Nick Foles caught a pass, for a touchdown no less.
Tom Brady had one fall off his fingertips.
The difference in winning and losing? Perhaps not. Still, Foles' Philadelphia Eagles beat Brady's New England Patriots 41-33 in Sunday's Super Bowl. And while the Eagles' stunning trick play worked, the Patriots didn't have the magic.
U.S. & World
Near the end of the first half, Foles got Philadelphia to the New England 1. A third-down pass to Alshon Jeffery fell incomplete. Coach Doug Pederson never hesitated, as he rarely does in such situations, calling a timeout to set up the critical play.
What he came up with was sublime, if quite a bit unorthodox.
Foles lined up in the slot, while rookie Corey Clement took a direct snap. Clement pitched to tight end Trey Burton, a former quarterback at Florida. Foles slid into the right side of the end zone, uncovered.
Touchdown. Philadelphia 22, New England 12.
"Yeah, that was something we've been working on, and Doug and I were talking, and he was like, 'Let's just run it.' It was a good time," Foles said. "And the end was a little wider than I thought, so I was like, 'I really need to sell like I'm not doing anything.'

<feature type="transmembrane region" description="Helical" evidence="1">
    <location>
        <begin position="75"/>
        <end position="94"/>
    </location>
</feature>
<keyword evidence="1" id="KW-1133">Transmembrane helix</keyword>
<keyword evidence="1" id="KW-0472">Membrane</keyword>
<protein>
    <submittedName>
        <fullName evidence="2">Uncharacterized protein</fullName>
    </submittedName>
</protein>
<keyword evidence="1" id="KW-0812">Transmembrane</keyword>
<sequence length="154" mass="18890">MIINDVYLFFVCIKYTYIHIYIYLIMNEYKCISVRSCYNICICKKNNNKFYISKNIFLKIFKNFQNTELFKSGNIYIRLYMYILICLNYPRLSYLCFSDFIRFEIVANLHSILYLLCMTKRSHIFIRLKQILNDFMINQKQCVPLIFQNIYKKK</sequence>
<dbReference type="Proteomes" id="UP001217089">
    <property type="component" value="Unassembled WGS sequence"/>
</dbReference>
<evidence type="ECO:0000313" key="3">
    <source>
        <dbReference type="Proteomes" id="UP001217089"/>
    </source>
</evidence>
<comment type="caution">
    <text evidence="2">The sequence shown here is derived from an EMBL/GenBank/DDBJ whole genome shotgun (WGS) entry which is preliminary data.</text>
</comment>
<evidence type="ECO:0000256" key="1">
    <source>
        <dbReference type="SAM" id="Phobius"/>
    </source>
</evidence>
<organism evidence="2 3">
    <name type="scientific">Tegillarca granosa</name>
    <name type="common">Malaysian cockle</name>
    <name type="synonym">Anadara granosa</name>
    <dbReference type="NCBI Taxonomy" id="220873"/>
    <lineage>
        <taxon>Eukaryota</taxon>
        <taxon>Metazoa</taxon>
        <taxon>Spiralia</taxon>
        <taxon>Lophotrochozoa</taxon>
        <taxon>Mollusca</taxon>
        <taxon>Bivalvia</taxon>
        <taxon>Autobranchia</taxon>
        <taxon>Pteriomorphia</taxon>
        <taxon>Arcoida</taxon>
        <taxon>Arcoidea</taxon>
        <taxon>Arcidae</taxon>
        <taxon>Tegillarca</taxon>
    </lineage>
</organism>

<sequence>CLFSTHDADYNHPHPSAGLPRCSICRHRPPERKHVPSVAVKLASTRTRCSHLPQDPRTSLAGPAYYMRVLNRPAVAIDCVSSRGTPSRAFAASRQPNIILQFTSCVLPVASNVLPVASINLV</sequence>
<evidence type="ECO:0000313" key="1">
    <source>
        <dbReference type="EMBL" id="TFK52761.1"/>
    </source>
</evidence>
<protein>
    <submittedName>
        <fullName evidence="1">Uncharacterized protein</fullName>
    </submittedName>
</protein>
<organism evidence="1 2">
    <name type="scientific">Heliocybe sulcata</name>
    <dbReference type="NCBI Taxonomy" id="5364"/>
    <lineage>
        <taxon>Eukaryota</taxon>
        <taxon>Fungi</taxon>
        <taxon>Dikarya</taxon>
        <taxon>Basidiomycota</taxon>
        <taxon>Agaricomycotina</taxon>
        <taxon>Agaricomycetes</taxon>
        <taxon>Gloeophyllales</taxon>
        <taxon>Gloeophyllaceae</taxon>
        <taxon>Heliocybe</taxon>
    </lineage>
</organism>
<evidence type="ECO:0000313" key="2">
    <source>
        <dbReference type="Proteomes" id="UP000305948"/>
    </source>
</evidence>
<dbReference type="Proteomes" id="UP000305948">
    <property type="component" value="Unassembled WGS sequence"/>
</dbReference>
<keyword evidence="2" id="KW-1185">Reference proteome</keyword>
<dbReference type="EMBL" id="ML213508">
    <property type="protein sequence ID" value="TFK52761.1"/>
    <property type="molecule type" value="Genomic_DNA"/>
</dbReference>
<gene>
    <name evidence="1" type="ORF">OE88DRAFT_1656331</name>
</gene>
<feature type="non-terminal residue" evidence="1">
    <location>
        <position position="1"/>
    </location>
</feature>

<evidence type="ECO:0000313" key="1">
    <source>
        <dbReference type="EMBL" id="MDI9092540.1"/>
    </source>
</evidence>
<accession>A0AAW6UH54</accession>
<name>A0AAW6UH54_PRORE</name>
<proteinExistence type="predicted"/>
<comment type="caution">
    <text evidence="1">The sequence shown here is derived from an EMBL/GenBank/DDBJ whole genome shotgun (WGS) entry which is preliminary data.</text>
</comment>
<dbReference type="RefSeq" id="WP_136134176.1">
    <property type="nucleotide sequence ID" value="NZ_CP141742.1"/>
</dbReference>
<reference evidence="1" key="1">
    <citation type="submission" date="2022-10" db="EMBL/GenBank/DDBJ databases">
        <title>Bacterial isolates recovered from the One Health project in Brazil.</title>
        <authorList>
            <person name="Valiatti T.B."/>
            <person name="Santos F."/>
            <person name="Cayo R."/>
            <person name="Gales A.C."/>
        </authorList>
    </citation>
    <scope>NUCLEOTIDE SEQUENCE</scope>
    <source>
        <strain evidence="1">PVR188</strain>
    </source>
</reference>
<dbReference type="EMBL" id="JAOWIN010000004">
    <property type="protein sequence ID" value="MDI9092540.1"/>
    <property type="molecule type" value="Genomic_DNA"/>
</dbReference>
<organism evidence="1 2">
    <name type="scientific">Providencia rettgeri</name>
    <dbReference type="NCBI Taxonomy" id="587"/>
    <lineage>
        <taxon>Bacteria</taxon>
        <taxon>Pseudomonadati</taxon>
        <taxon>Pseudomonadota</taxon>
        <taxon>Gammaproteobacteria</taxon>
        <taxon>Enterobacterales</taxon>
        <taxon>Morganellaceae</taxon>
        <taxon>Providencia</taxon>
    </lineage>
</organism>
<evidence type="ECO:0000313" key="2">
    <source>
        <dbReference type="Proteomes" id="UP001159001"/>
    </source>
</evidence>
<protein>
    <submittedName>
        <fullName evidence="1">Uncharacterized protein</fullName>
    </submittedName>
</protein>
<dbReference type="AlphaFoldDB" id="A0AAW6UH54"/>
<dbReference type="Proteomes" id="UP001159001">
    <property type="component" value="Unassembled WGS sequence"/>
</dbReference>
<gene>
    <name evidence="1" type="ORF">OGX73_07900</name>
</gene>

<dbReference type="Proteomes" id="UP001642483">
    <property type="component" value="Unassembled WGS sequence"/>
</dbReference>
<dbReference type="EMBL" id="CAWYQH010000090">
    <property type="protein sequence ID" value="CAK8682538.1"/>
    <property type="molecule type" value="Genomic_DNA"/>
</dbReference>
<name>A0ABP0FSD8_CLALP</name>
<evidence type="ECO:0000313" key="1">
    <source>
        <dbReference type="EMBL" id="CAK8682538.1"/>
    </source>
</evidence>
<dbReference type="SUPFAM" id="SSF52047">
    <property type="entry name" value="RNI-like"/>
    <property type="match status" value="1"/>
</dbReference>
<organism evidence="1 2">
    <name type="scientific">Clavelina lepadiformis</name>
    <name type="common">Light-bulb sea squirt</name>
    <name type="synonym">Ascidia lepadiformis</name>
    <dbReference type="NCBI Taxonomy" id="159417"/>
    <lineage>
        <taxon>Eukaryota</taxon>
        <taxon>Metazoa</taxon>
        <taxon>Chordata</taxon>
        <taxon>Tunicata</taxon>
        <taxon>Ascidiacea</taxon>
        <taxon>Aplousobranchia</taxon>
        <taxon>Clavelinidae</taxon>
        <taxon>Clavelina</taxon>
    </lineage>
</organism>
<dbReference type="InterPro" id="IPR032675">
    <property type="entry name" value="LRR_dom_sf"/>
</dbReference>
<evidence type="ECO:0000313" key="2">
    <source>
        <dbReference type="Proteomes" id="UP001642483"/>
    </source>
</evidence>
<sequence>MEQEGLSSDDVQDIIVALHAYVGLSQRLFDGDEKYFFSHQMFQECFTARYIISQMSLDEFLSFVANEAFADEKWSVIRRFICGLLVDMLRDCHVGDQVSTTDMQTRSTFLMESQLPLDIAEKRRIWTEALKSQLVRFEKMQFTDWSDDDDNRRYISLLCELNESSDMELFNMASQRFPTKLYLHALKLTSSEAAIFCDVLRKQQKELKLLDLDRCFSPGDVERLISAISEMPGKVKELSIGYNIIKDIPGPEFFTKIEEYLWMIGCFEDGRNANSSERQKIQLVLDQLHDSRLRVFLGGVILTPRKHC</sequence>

"And it worked, Trey made an amazing throw. I just looked it in and, yeah, we've repped it for a while, so I was excited to get it run in the Super Bowl."
Brady had the much tougher play, which came three snaps after New England lost receiver Brandin Cooks to a concussion. It was earlier in the second period and might have hit for a long gain.
From the shotgun, the 40-year-old league MVP handed to James White as the halfback ran right to left. Brady then meandered into the flat as White pitched to Danny Amendola. The wideout's lob slipped off Brady's outstretched hands — with no defender in sight.
"I've caught that in practice every time," Brady said.
Just not in the Super Bowl.